“We definitely might need more laws around it because it’s very scary when online nowadays you can buy a gun without needing any sort of license or registration for it,” said Oliver, 15.

“It’s easier to get a gun than it is to get a driver’s license, which is kind of concerning,” said Blanca, 17. “So, I think it’s going to take a lot of work from both sides to recognize that children from both sides are dying.”

Blanca added that she’s been really afraid of school shootings since she was in middle school, and when she talks about “both sides,” she means the longstanding partisan divide between Democrats and Republicans over gun policy. So, KHOL asked what her message to Congress would be if she had the opportunity to address lawmakers.

“Well, if they would listen, I would number one, say, ‘This is not about either side winning. This is not about who has more power in Congress. This is not about who could be president or should be president,’” she said. “This is about kids’ lives and peoples’ lives that are on the line. This is not just happening in schools—it’s happening in spas and stores and theaters. This is not about you.”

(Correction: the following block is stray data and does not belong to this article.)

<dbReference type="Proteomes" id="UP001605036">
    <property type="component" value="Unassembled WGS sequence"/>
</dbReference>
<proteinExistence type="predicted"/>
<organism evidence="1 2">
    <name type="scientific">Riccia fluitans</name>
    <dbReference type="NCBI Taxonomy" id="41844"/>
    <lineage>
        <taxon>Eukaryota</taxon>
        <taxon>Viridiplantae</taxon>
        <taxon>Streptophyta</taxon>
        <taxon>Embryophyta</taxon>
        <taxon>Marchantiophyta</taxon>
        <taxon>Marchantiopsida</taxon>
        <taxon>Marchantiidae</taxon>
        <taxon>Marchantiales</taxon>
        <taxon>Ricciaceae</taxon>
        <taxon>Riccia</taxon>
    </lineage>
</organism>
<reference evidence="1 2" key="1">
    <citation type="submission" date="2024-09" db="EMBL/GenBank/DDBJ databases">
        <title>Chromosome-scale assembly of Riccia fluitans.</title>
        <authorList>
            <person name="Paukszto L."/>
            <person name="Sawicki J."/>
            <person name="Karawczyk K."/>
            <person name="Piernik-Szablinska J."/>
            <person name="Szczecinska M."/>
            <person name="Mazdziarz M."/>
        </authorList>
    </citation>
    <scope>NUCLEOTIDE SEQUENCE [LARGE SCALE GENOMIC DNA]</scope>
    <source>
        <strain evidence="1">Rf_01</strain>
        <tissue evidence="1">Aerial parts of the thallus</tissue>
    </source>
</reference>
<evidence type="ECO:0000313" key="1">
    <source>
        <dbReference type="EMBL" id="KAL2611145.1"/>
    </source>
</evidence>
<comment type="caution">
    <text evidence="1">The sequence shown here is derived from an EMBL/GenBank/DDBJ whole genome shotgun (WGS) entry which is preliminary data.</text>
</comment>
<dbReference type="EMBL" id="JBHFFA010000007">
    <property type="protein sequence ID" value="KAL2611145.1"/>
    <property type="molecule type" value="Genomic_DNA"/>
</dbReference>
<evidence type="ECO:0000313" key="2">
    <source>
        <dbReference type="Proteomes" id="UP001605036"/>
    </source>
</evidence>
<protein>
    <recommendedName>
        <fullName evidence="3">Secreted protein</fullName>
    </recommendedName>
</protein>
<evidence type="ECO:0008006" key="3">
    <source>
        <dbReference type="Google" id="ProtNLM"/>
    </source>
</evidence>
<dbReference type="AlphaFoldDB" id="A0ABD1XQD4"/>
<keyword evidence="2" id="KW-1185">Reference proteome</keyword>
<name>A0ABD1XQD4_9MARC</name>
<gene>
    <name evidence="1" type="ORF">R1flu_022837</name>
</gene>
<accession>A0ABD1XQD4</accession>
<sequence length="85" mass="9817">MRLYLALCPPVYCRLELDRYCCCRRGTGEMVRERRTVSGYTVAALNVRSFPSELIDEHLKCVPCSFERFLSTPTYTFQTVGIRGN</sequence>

KHOL asked Wyoming’s all-Republican congressional delegation to respond to the students’ concerns. We also asked what they made of the bipartisan negotiations taking place over a package of gun safety measures. Rep. Liz Cheney didn’t respond to our request, but she voted no to a package of bills that would tighten gun restrictions and which passed the House Wednesday.

Wyoming Senators John Barrasso and Cynthia Lummis provided statements that said restricting Second Amendment rights is not the answer to gun violence. Both leaders said they prefer to focus on securing schools and mental health. However, Sen. Lummis later told CNN she’s reconsidering supporting some gun control measures after getting a flood of calls from Wyomingites who want something to be done.

Back at the high school, the students walked a lap past the nearby Summit Innovations School and Jackson Hole Middle School, and then most went back to class. A smaller group stayed outside to write the names of victims of gun violence in chalk on the bike path in front of the school. Melany, 15, and Julieta, 16, used their phones to Google the names and ages of victims from Uvalde.